• The Dutch interior minister was quoted saying “There is no longer any hope of finding Michael Rockefeller alive,” just 9 days after he had gone missing.
    • His official cause of death was written down as drowning.
Asmat people today
  • While that is the official story, it is not the end of our story.
    • and could you imagine if it was?
      • Rick boy goes on an adventure and disappears, never to be seen again. The end. Thanks for coming. Good night… no. Now we delve into what most THINK happened to Michael C Rockefeller.
    • In 2014, Carl Hoffman, a reporter for National Geographic, revealed in his book Savage Harvest: A Tale of Cannibals, Colonialism and Michael Rockefeller’s Tragic Quest for Primitive Art that many of the Netherlands’ inquiries into the matter resulted in evidence that the Asmat killed Michael.
    • Apparently there were 2 dutch missionaries that had lived among the Asmat people for years. They spoke their language well and were told by Asmat people that they had killed a white man around that time. Based on the Missionaries’ description, the Asmat people beleived their own had killed Michael Rockefeller.
    • There was also a police officer by the name Wim van de Waal who also was convinced Michael had been killed by the Asmat people. He supposedly was given a skull by the Asmat that they claimed was Michael’s.
    • But the police report was classified and never shown to the Rockefeller family. They were told anything beyond his disapearance was mere rumor.
  • How Michael Rockefeller Died At The Hands Of Cannibals according to Carl Hoffman… over 50 years later.
    • Carl travelled to New Guinea, specifically to Otsjanep.
  • Apparently his guide overheard a couple of locals say something like “don’t talk about the white American that died here,” or something like that.
    • I find this a bit hard to beleive because who talks about something that happened 50 years ago? … but whatever, I wasn’t there.
    • Carl asked his interpreter to pry. The interpreter asked who the man was that the locals were talking about, and he was told it was Michael Rockefeller. He learned that it was common knowledge on the island that the Asmat people of Otsjanep killed a white man, but they shoulnd’t talk about it for fear of revenge or whatever.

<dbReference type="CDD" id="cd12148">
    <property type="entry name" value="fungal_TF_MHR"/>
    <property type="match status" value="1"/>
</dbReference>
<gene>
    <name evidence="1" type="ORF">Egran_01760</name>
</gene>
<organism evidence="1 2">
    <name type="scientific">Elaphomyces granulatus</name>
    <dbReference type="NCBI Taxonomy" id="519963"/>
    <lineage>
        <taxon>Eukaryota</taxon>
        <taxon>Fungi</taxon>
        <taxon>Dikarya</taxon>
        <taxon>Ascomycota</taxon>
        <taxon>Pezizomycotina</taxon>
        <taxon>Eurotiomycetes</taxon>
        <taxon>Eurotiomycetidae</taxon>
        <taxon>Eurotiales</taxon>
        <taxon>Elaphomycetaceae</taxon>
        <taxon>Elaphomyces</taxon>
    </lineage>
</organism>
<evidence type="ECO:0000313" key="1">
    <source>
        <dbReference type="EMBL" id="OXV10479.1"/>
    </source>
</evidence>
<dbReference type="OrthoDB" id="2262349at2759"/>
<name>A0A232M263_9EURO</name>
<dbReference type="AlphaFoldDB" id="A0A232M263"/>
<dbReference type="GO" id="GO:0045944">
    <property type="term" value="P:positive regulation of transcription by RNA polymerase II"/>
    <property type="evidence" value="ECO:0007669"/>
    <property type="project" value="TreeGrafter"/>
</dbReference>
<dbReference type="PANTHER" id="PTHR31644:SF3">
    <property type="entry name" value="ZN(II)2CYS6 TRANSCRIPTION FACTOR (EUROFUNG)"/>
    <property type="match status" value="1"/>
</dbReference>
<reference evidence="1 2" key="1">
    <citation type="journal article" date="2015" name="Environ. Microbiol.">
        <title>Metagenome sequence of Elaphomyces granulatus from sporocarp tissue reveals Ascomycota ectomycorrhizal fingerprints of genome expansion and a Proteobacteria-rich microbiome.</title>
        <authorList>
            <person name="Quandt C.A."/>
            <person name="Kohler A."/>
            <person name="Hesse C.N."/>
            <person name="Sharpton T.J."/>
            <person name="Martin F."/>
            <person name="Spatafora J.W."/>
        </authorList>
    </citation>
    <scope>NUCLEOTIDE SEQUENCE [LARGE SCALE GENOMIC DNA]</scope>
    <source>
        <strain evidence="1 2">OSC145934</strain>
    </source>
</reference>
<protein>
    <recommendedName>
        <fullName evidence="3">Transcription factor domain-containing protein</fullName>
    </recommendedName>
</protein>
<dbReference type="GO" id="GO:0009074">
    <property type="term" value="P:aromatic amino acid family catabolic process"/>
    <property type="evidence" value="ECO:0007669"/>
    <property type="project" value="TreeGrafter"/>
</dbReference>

• But Carl and his interpreter also learned more about Michael’s supposed murder.
    • Just 3 years before Michael arrived on in Otsjanep there was war between the Asmat people. The Otsjanep people were having it out with the Omadesep and dozens of men from each side were killed.
    • The Dutch had just recently taken control of the island and wanted to keep their new land as colonizable as possible. So the Ducth colonial government tried to put an end to the violence… (because when foreigners try to put an end to age-old wars it always works out just fine lol).
    • The Dutch tried to disarm the Otsjanep tribe, but it didn’t go well. The two cultures were so different that communications were bound to break down. It ended witht he Dutch open firing on the Otsjanep people.
    • This was one of the Otsjanep people’s first time coming in to contact with white people and western cultures. It was definitely their first time with firearms. And what happened? The village watched as 4 of their jeus (war leaders) were shot and killed.
    • Try to imagine what their impression of white people was at the time. Just 3 years later and a young Michael Rockefeller was swimming ashore right up to these people…
  • Well according to one of those Dutch missionaries, the Otsjanep tribespeople who first saw Michael in the water thought he was a crocodile, but quickly realized he was a Dutch colonizer or a tuan as the locals called them.
    • These first people on the banks to see Michael were jeus themselves, but not just any jeus. They were the sons of the men who were gunned down just 3 years prior. They had a score to settle. “People of Otsjanep, your’ve always talking about headhuting tuans. Well, here is your chance,” cried one of the jeus.